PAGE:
Identical properties

Properties of a group are considered to be identical if each property in the group is the same as all the others. The most common examples of identical properties are shares of the same class of the capital stock of a corporation or units of a mutual fund trust.

You may buy and sell several identical properties at different prices over a period of time. If you do this, you have to calculate the average cost of each property in the group at the time of each purchase to determine your adjusted cost base (ACB) (dispositions of identical properties do not affect the ACB).

The T3 - Statement of Trust Income Allocations and Designations slip includes box 42, "Amount resulting in cost base adjustment". The amount in box 42 represents a change in the capital balance of the mutual fund trust identified on the slip.

If Box 42 contains a negative amount, add this amount to the ACB of the units of the trust identified on the slip.

If Box 42 contains a positive amount, subtract this amount from the adjusted cost base of the units of the trust identified on the slip.

If the ACB of the trust units is reduced below zero during the tax year, the negative amount is deemed to be a capital gain in the year. The ACB of the trust units is deemed to be zero. Enter the amount of the capital gain on line 132 of your Schedule 3 (place a zero on line 131 since there is no actual sale of units).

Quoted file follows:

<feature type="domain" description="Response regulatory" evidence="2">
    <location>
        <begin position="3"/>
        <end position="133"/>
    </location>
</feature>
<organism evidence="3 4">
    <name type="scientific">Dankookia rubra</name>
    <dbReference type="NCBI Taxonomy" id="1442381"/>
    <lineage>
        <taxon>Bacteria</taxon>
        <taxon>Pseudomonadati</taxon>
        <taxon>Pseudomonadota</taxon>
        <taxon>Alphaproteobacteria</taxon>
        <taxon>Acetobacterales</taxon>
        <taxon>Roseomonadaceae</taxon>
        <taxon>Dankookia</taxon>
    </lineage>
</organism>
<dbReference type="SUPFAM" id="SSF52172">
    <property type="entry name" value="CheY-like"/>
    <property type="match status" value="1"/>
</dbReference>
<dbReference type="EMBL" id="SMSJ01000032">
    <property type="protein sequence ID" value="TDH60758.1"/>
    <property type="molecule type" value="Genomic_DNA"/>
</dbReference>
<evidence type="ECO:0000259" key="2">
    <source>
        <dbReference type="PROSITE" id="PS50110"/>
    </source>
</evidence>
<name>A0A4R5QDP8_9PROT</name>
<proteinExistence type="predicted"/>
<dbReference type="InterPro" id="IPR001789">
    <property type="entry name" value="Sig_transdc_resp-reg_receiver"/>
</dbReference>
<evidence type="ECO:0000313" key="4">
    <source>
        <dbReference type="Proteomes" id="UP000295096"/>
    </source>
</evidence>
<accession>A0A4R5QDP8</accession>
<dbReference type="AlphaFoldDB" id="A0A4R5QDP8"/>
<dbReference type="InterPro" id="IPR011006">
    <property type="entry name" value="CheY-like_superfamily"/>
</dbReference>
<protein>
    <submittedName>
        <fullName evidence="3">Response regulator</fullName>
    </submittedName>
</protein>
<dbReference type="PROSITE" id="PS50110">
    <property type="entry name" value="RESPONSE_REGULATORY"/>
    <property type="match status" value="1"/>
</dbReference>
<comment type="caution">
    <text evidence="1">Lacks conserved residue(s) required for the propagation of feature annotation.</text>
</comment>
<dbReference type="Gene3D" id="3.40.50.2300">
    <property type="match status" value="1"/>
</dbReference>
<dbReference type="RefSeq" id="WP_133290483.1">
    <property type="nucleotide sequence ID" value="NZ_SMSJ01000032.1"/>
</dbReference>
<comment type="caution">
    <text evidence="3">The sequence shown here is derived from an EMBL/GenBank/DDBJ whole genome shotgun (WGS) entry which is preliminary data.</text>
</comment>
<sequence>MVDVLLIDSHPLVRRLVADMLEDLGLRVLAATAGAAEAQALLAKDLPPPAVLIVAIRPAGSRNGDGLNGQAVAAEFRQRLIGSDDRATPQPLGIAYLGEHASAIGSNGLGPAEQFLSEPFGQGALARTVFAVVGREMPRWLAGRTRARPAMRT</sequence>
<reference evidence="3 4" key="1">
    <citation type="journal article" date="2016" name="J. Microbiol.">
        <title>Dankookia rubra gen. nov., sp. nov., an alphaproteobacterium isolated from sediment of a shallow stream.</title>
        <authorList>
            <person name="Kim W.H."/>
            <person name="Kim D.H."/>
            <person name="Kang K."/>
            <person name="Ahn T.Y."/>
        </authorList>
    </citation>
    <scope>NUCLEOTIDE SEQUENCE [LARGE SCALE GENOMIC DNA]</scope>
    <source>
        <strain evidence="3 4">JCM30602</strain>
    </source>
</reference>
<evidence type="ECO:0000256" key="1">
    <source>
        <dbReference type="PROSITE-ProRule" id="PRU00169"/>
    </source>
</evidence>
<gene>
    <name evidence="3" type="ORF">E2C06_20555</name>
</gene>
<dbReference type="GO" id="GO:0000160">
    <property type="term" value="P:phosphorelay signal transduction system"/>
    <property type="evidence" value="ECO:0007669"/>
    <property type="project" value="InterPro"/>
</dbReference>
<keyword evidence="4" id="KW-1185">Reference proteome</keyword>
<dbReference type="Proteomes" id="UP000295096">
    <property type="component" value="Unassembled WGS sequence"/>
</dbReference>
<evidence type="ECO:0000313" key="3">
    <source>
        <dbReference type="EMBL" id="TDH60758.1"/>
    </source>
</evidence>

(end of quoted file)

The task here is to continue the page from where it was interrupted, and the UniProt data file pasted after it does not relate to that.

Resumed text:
Note

Generally, the following properties are not considered identical properties:

  • securities acquired under an employee option agreement that are subject to the benefit deferral or are designated and disposed of within 30 days; and
  • certain employer shares received by an employee as part of a lump sum payment upon withdrawal from a deferred profit sharing plan.

As a result, the ACB averaging rule described above does not apply to these types of securities. Each of these securities will have its own ACB determined in the usual way.

A bond, debenture, or similar debt obligation that a debtor issues is considered to be identical to another if:
  • the same debtor issues both; and
  • all the attached rights are the same.

The principal amount of individual debt obligations being the same is not enough for such debts to be considered identical properties. They must still meet the two conditions listed above.

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